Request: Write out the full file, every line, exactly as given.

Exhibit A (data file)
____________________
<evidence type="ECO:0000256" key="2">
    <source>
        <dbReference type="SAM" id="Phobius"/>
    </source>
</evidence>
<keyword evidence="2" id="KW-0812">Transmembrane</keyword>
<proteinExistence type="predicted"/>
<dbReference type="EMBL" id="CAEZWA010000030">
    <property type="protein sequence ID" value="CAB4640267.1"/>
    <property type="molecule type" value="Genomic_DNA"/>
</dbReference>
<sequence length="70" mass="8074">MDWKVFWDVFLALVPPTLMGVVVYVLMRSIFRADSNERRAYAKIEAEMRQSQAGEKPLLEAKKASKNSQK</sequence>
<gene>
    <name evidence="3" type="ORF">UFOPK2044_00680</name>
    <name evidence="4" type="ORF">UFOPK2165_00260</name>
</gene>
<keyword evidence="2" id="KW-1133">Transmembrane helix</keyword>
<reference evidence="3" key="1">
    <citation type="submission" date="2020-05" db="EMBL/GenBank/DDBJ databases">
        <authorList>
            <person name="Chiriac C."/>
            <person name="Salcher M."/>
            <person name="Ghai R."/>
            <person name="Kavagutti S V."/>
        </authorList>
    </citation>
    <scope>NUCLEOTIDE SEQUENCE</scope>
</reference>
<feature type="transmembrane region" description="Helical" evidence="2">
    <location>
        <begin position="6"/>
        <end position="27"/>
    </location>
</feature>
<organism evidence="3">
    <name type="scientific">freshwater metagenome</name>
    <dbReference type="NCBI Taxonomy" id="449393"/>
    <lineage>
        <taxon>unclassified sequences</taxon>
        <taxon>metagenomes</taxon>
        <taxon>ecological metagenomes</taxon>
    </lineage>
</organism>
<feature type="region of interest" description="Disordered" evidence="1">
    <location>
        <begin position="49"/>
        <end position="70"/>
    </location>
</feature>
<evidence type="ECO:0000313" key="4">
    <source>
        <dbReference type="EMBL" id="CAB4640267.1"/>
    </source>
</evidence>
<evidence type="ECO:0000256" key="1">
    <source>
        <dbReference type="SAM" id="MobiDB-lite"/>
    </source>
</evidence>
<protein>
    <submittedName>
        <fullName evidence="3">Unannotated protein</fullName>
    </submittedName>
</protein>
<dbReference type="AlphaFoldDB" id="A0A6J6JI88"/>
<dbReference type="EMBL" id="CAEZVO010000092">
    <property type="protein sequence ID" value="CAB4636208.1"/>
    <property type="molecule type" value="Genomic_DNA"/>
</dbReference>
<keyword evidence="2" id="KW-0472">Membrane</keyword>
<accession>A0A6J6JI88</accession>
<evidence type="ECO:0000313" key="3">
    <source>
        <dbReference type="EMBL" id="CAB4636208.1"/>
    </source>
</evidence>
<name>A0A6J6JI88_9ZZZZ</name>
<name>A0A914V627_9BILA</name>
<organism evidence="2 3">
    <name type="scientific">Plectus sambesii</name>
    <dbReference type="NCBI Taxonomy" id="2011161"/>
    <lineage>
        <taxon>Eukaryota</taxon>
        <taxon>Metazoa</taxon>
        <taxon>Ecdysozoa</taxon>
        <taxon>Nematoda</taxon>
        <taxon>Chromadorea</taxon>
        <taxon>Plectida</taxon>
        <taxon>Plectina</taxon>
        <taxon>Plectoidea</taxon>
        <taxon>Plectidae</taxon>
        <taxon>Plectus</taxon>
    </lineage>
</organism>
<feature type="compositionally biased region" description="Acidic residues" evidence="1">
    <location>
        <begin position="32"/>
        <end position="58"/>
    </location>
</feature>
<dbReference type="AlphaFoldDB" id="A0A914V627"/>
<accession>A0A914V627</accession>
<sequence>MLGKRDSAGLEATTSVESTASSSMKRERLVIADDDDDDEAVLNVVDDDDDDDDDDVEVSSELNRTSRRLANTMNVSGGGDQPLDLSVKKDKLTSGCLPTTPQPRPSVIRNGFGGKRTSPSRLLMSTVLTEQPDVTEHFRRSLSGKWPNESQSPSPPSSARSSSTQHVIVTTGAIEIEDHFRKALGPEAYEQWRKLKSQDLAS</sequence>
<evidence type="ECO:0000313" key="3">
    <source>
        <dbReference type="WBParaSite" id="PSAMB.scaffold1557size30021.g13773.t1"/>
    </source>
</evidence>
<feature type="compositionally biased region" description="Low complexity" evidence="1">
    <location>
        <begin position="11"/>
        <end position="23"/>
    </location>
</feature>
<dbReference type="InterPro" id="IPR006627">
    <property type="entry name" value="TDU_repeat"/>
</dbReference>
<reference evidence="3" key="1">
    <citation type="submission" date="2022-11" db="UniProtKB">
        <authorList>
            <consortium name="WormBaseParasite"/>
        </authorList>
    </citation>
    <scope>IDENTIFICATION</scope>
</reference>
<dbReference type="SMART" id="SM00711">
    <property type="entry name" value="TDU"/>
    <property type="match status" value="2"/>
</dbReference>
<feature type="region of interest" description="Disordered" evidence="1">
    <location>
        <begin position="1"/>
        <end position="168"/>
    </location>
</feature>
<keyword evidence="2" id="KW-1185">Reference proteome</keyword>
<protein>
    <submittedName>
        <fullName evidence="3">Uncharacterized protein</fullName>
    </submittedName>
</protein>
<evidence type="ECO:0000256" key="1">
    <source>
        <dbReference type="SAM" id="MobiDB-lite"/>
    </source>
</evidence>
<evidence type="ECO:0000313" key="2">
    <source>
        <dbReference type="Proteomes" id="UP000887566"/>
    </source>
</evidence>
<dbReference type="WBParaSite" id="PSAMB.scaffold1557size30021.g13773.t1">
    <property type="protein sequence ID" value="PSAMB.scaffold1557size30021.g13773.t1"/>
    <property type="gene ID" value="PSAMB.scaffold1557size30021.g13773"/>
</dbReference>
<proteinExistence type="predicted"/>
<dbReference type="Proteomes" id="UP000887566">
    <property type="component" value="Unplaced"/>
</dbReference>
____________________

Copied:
<evidence type="ECO:0000256" key="2">
    <source>
        <dbReference type="SAM" id="Phobius"/>
    </source>
</evidence>
<keyword evidence="2" id="KW-0812">Transmembrane</keyword>
<proteinExistence type="predicted"/>
<dbReference type="EMBL" id="CAEZWA010000030">
    <property type="protein sequence ID" value="CAB4640267.1"/>
    <property type="molecule type" value="Genomic_DNA"/>
</dbReference>
<sequence length="70" mass="8074">MDWKVFWDVFLALVPPTLMGVVVYVLMRSIFRADSNERRAYAKIEAEMRQSQAGEKPLLEAKKASKNSQK</sequence>
<gene>
    <name evidence="3" type="ORF">UFOPK2044_00680</name>
    <name evidence="4" type="ORF">UFOPK2165_00260</name>
</gene>
<keyword evidence="2" id="KW-1133">Transmembrane helix</keyword>
<reference evidence="3" key="1">
    <citation type="submission" date="2020-05" db="EMBL/GenBank/DDBJ databases">
        <authorList>
            <person name="Chiriac C."/>
            <person name="Salcher M."/>
            <person name="Ghai R."/>
            <person name="Kavagutti S V."/>
        </authorList>
    </citation>
    <scope>NUCLEOTIDE SEQUENCE</scope>
</reference>
<feature type="transmembrane region" description="Helical" evidence="2">
    <location>
        <begin position="6"/>
        <end position="27"/>
    </location>
</feature>
<organism evidence="3">
    <name type="scientific">freshwater metagenome</name>
    <dbReference type="NCBI Taxonomy" id="449393"/>
    <lineage>
        <taxon>unclassified sequences</taxon>
        <taxon>metagenomes</taxon>
        <taxon>ecological metagenomes</taxon>
    </lineage>
</organism>
<feature type="region of interest" description="Disordered" evidence="1">
    <location>
        <begin position="49"/>
        <end position="70"/>
    </location>
</feature>
<evidence type="ECO:0000313" key="4">
    <source>
        <dbReference type="EMBL" id="CAB4640267.1"/>
    </source>
</evidence>
<evidence type="ECO:0000256" key="1">
    <source>
        <dbReference type="SAM" id="MobiDB-lite"/>
    </source>
</evidence>
<protein>
    <submittedName>
        <fullName evidence="3">Unannotated protein</fullName>
    </submittedName>
</protein>
<dbReference type="AlphaFoldDB" id="A0A6J6JI88"/>
<dbReference type="EMBL" id="CAEZVO010000092">
    <property type="protein sequence ID" value="CAB4636208.1"/>
    <property type="molecule type" value="Genomic_DNA"/>
</dbReference>
<keyword evidence="2" id="KW-0472">Membrane</keyword>
<accession>A0A6J6JI88</accession>
<evidence type="ECO:0000313" key="3">
    <source>
        <dbReference type="EMBL" id="CAB4636208.1"/>
    </source>
</evidence>
<name>A0A6J6JI88_9ZZZZ</name>
<name>A0A914V627_9BILA</name>
<organism evidence="2 3">
    <name type="scientific">Plectus sambesii</name>
    <dbReference type="NCBI Taxonomy" id="2011161"/>
    <lineage>
        <taxon>Eukaryota</taxon>
        <taxon>Metazoa</taxon>
        <taxon>Ecdysozoa</taxon>
        <taxon>Nematoda</taxon>
        <taxon>Chromadorea</taxon>
        <taxon>Plectida</taxon>
        <taxon>Plectina</taxon>
        <taxon>Plectoidea</taxon>
        <taxon>Plectidae</taxon>
        <taxon>Plectus</taxon>
    </lineage>
</organism>
<feature type="compositionally biased region" description="Acidic residues" evidence="1">
    <location>
        <begin position="32"/>
        <end position="58"/>
    </location>
</feature>
<dbReference type="AlphaFoldDB" id="A0A914V627"/>
<accession>A0A914V627</accession>
<sequence>MLGKRDSAGLEATTSVESTASSSMKRERLVIADDDDDDEAVLNVVDDDDDDDDDDVEVSSELNRTSRRLANTMNVSGGGDQPLDLSVKKDKLTSGCLPTTPQPRPSVIRNGFGGKRTSPSRLLMSTVLTEQPDVTEHFRRSLSGKWPNESQSPSPPSSARSSSTQHVIVTTGAIEIEDHFRKALGPEAYEQWRKLKSQDLAS</sequence>
<evidence type="ECO:0000313" key="3">
    <source>
        <dbReference type="WBParaSite" id="PSAMB.scaffold1557size30021.g13773.t1"/>
    </source>
</evidence>
<feature type="compositionally biased region" description="Low complexity" evidence="1">
    <location>
        <begin position="11"/>
        <end position="23"/>
    </location>
</feature>
<dbReference type="InterPro" id="IPR006627">
    <property type="entry name" value="TDU_repeat"/>
</dbReference>
<reference evidence="3" key="1">
    <citation type="submission" date="2022-11" db="UniProtKB">
        <authorList>
            <consortium name="WormBaseParasite"/>
        </authorList>
    </citation>
    <scope>IDENTIFICATION</scope>
</reference>
<dbReference type="SMART" id="SM00711">
    <property type="entry name" value="TDU"/>
    <property type="match status" value="2"/>
</dbReference>
<feature type="region of interest" description="Disordered" evidence="1">
    <location>
        <begin position="1"/>
        <end position="168"/>
    </location>
</feature>
<keyword evidence="2" id="KW-1185">Reference proteome</keyword>
<protein>
    <submittedName>
        <fullName evidence="3">Uncharacterized protein</fullName>
    </submittedName>
</protein>
<evidence type="ECO:0000256" key="1">
    <source>
        <dbReference type="SAM" id="MobiDB-lite"/>
    </source>
</evidence>
<evidence type="ECO:0000313" key="2">
    <source>
        <dbReference type="Proteomes" id="UP000887566"/>
    </source>
</evidence>
<dbReference type="WBParaSite" id="PSAMB.scaffold1557size30021.g13773.t1">
    <property type="protein sequence ID" value="PSAMB.scaffold1557size30021.g13773.t1"/>
    <property type="gene ID" value="PSAMB.scaffold1557size30021.g13773"/>
</dbReference>
<proteinExistence type="predicted"/>
<dbReference type="Proteomes" id="UP000887566">
    <property type="component" value="Unplaced"/>
</dbReference>